Richmond partner Don King, who was recently elected chair of the American Civil War Center board, spoke Aug. 18 at the ribbon cutting ceremony for the new Civil War Visitor’s Center at Historic Tredegar. During the next four years, as the nation commemorates the 150th anniversary of the Civil War and Emancipation, the National Park Service and the American Civil War Center will jointly operate the new visitor’s center as the gateway for people who want to explore the Civil War and Emancipation. Richmond was at the heart of the struggle. Sixty percent of the war’s battles were fought trying to capture Richmond. The Tredegar Iron Works, which provided most of weapons and ammunition used by the South, was a principal reason Richmond was chosen as the capital of the Confederacy. Richmond was also the center of the slave trade and the place from which thousands escaped to freedom across enemy lines and enlisted in the Union army. Fourteen African-American soldiers won the Congressional Medal of Honor in battles around Richmond. Civilians, including women and children on both sides of the conflict, performed daily acts of heroic courage and sacrifice. By telling all sides of the story – Union, Confederate and African-American – Richmond and Tredegar are attracting a surge of visitors who will learn the aspirations and conflicts that drove the nation to war and still influence us today.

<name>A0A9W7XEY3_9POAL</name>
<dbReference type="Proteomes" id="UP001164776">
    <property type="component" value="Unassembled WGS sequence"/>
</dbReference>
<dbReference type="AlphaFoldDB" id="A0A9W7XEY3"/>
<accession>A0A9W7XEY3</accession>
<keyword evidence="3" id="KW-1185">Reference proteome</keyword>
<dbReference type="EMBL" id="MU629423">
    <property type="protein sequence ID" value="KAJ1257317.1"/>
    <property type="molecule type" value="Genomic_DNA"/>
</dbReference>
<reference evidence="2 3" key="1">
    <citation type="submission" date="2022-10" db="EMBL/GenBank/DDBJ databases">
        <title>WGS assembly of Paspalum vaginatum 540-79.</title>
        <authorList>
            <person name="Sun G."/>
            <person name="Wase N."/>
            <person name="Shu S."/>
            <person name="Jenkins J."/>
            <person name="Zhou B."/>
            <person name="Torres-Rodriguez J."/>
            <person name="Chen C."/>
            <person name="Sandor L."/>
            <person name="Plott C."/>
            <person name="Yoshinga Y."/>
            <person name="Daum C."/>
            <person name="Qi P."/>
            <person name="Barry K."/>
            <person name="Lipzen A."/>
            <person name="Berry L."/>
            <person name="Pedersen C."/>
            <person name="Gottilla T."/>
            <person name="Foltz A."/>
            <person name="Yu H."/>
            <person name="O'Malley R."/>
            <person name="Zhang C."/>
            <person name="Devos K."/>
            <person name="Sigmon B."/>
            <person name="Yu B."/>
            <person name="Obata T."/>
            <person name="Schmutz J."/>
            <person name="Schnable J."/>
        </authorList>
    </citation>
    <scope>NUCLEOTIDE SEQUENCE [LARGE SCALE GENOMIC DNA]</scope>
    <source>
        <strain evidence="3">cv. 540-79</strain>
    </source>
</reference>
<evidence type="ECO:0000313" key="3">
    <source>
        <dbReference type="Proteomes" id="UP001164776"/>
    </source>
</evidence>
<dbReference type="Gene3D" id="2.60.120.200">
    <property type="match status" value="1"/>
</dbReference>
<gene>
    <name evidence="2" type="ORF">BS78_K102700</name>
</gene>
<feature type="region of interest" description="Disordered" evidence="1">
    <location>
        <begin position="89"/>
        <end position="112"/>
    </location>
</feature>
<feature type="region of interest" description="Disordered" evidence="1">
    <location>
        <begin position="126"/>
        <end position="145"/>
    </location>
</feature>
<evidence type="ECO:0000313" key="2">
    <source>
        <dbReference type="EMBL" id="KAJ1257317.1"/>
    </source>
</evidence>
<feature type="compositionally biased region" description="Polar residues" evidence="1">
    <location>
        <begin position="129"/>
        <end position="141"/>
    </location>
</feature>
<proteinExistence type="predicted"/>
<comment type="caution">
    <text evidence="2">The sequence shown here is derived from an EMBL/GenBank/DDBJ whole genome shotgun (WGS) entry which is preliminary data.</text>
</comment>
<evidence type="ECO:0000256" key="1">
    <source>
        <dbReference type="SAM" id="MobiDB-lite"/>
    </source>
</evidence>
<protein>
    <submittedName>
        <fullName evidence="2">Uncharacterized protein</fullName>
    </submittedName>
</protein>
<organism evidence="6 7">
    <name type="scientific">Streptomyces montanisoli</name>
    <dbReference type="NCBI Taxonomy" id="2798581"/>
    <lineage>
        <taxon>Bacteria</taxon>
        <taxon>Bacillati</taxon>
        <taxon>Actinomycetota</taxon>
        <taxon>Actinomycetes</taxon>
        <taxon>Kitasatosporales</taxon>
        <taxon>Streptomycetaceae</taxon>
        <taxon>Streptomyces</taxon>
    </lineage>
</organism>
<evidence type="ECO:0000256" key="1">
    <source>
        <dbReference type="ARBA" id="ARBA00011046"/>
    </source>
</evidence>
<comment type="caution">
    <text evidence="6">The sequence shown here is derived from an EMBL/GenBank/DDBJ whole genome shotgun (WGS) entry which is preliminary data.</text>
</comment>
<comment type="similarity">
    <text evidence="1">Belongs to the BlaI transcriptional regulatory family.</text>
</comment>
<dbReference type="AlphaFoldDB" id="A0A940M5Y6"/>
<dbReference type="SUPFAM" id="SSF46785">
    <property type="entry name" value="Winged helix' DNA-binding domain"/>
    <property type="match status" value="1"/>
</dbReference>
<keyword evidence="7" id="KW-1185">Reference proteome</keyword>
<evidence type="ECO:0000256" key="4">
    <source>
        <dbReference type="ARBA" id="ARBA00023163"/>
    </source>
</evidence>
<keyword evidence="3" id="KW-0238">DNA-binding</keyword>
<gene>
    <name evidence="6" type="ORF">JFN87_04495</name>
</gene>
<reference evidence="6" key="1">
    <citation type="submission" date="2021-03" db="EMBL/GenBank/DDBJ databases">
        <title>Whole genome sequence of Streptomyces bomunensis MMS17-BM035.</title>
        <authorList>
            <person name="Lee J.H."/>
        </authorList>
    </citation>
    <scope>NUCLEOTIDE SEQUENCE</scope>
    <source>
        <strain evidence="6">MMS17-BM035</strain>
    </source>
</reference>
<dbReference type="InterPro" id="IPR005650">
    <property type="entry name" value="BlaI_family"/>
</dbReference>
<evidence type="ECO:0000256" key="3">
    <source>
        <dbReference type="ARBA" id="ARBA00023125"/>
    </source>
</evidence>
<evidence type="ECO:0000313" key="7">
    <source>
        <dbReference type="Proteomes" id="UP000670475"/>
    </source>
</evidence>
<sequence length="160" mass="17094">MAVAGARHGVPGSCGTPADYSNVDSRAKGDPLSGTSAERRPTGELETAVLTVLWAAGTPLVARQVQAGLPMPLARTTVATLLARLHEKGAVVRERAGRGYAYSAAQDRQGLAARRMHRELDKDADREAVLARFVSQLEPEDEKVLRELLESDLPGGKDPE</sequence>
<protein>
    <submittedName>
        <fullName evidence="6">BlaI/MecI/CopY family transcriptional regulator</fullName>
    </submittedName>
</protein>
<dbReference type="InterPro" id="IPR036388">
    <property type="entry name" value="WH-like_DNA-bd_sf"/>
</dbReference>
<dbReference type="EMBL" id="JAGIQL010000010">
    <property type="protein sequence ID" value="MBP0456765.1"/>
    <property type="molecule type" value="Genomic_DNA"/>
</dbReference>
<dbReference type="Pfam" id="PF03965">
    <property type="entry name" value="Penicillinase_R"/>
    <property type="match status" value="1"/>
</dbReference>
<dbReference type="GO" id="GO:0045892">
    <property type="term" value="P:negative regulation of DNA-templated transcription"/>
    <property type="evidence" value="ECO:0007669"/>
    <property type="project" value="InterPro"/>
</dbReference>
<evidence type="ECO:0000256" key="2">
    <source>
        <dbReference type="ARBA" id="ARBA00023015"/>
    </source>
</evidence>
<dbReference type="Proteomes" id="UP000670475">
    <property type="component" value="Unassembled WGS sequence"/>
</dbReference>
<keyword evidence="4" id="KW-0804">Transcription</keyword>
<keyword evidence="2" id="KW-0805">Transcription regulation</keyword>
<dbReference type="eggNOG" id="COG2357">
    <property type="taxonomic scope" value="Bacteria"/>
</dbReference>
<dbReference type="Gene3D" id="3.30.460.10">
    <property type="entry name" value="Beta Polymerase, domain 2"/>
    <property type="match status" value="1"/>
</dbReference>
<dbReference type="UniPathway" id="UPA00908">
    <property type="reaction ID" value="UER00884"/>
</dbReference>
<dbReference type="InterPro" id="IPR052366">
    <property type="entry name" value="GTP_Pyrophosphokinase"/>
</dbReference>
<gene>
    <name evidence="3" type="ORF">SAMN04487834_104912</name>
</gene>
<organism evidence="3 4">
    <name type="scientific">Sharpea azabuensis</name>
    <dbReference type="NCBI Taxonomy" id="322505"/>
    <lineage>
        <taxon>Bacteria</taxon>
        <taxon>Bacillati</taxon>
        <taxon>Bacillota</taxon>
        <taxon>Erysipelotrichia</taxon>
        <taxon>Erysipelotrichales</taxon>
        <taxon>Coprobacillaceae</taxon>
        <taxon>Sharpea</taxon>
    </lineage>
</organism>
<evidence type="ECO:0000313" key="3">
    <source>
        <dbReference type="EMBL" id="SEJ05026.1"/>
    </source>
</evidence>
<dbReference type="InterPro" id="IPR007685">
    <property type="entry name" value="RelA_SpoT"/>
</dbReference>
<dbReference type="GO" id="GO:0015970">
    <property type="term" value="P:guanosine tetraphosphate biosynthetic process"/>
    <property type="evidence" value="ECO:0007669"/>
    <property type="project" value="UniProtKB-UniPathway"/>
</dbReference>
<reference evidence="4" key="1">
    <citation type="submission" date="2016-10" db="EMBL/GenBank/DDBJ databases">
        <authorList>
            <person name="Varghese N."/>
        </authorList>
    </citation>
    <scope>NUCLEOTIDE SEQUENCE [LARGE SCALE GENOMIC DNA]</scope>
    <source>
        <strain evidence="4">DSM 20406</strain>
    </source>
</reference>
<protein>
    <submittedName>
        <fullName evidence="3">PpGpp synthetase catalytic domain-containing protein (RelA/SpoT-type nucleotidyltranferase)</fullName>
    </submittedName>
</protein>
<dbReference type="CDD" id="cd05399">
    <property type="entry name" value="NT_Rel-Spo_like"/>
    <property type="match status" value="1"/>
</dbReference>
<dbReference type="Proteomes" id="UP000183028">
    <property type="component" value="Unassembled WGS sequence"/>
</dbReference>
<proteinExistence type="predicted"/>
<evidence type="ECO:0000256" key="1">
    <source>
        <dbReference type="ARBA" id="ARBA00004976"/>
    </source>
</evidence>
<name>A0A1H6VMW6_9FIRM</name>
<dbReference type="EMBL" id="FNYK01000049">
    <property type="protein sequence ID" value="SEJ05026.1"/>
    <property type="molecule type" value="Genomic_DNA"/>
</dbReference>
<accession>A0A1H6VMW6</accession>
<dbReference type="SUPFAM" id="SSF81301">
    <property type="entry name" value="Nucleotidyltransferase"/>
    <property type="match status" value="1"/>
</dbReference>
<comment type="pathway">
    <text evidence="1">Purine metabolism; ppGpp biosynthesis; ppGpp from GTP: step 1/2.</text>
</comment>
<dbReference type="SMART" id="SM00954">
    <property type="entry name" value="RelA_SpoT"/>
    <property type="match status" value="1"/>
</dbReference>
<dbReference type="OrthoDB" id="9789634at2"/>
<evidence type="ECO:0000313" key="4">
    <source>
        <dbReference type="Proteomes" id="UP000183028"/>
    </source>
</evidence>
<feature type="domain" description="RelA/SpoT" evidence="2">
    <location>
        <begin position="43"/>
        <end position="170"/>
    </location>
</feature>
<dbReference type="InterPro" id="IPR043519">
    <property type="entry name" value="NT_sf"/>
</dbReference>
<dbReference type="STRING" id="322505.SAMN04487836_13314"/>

For a story in the Richmond Times-Dispatch about the event, click here.